Many of you would be aware that the imposition of anti – dumping and countervailing duties on the exports of aluminium extrusions from China have created a number of issues in Australia. However some very recent developments overseas serve as a useful reminder that such issues are part of a global problem and that in considering trading in goods, thought should go to any global issues as they can often flow through to Australia at short notice and ruin even the best – laid plans.
- As many would be aware the export of aluminium extrusions has not only attracted the imposition of anti – dumping duties but also countervailing duties. The latter arises from certain grants and programs in China which were found to be subsidies of the type to support the imposition of countervailing duties.
- In Australia, the measures have been in place for some time. A significant issue has arisen in recent years where Customs has taken the position that the duties should apply to the import of "kits" to support solar panels – which served as a surprise to the importers who had never anticipated that the duties were intended to apply to the kits.
- We are acting for a number of importers of the kits endeavouring to persuade Customs that the duties should not apply to these goods. This has included work with representatives of the renewable energy industry such as the Clean Energy Council, at all levels in Canberra. We would be happy to work with more importers in these endeavours.
- The Anti – Dumping Commission (ADC) is conducting the first (and so far only) anti – circumvention investigation into alleged steps being taken by exporters and importers of aluminium extrusions to "circumvent" the measures. The ADC has been granted several extensions to undertake the Investigation.
- In December 2014, the Federal Government announced another set of reforms to the Anti – Dumping Regime which included more proposed focus on these types of subsidies and circumvention activity. The latter was perhaps a slight surprise given that there has only been one Investigation into alleged circumvention and that a Senate Inquiry into the efficacy of our anti – circumvention measures has yet to be completed and reported on. Which certainly emphasises the political interest in the issue.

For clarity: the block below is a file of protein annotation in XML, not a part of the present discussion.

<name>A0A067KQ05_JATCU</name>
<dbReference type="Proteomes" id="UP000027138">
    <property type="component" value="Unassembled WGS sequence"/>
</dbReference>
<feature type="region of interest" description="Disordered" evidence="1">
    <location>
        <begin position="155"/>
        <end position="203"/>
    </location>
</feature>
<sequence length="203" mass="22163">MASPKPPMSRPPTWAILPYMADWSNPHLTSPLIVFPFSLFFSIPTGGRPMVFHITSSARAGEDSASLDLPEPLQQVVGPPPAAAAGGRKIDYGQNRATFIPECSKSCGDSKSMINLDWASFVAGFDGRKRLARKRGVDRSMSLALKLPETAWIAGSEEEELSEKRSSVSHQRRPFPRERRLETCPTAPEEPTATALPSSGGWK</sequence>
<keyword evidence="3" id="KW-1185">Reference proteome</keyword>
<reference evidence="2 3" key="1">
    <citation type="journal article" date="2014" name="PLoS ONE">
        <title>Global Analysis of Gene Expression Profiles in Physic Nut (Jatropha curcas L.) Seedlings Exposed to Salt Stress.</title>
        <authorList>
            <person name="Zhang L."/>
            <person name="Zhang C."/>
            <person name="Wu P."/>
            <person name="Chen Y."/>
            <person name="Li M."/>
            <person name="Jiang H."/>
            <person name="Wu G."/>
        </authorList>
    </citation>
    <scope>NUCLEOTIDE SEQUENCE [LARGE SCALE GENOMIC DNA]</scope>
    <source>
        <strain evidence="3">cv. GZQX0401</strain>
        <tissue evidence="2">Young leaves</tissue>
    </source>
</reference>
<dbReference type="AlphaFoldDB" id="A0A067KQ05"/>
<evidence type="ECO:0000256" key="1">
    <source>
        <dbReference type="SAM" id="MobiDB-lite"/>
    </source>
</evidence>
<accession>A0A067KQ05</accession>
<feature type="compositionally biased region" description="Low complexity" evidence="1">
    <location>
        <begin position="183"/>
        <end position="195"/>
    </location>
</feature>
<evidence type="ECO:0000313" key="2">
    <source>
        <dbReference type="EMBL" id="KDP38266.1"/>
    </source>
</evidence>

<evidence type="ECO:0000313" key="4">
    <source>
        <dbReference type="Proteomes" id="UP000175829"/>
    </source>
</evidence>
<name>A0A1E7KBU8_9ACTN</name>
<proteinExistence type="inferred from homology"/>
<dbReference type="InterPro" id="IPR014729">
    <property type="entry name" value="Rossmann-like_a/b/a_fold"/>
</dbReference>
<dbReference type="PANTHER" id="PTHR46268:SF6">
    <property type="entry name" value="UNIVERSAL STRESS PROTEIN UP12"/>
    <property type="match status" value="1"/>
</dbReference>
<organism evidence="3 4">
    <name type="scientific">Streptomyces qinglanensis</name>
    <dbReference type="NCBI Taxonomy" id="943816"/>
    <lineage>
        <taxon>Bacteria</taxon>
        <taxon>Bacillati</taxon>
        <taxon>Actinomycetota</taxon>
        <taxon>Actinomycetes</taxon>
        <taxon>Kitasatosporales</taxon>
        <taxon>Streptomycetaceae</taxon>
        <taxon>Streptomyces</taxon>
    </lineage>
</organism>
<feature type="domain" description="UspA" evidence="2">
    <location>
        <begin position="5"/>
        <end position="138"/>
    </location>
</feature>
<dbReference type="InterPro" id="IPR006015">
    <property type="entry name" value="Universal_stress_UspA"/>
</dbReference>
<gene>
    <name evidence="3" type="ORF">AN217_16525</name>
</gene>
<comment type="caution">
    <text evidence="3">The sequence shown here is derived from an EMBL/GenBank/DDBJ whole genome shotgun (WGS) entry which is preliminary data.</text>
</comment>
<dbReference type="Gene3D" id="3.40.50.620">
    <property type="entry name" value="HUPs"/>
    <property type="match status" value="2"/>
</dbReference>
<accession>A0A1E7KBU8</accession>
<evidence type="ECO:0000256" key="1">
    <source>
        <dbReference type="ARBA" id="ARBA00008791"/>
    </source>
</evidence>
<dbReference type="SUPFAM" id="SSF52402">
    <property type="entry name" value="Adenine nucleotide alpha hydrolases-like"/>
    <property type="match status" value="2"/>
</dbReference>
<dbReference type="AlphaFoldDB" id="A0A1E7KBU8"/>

- More recently the ADC issued a Notice advising that the current measures imposed on aluminium extrusions are due to expire in October 2015 and seeking submissions as to whether the measures should continue. No doubt, Australian industry will be seeking an extension of the time for the measures and hopefully those importing aluminium extrusions in kits for the solar industry will be preparing submissions to the effect that even if the measures continue on certain goods they should not apply to goods imported on "kits" given that the original application for the measures did not contemplate concerns in relation to such kits.
- In the last week, the US has initiated a further complaint at the WTO against China in relation to the types of grants and programs provided in China which have led to the imposition of countervailing duties on aluminium extrusions as well as on other products. This evidences an ongoing concern about the practices.
- Also in the last week, there have been reports from the US as to negotiated settlements imposing significant penalties on importers of aluminium extrusions into the US. This is based on steps taken by the importers to avoid the US duties (similar to ours) by transhipping through Malaysia and fraudulently claiming them to be of Malaysian origin to avoid the imposition of US dumping and countervailing duties.
The events are not unique to aluminium extrusions. They apply equally to other products imported to Australia such as aluminium road wheels, stainless steel sinks and other products where there are similar measures imposed elsewhere in the world. For example in Australia there is a Customs investigation underway in relation to aluminium road wheels, based not on anti – circumvention but alleging fraud in claims that the wheels came from Malaysia when the view is they actually came from China in a scheme to avoid the current measures. Further, today (17 February 2015) Customs announced the commencement of prosecution action against a number of parties relating to the importation of goods the subject of anti-dumping duties (although the goods are not identified). The charges allege obtaining a financial advantage by deception, the use of fraudulent documents and giving false or misleading information to Customs.
This emphasises that traders need to pay attention not just to current or proposed measures in Australia, but also measures imposed on the goods overseas as, given the similarity of legal frameworks, those overseas measures may well be sought and introduced here.
As always we would be pleased to assist in all or any of these issues here – whether in relation to the general imposition of dumping and countervailing duties, to defending against duties being sought on aluminium extrusions, to new legislation being imposed, to defending prosecutions, through to submissions on the possible extension of measures on aluminium extrusions or the establishment of an "early warning radar" on measures which could be sought in Australia to affect imports currently seen as free of such measures.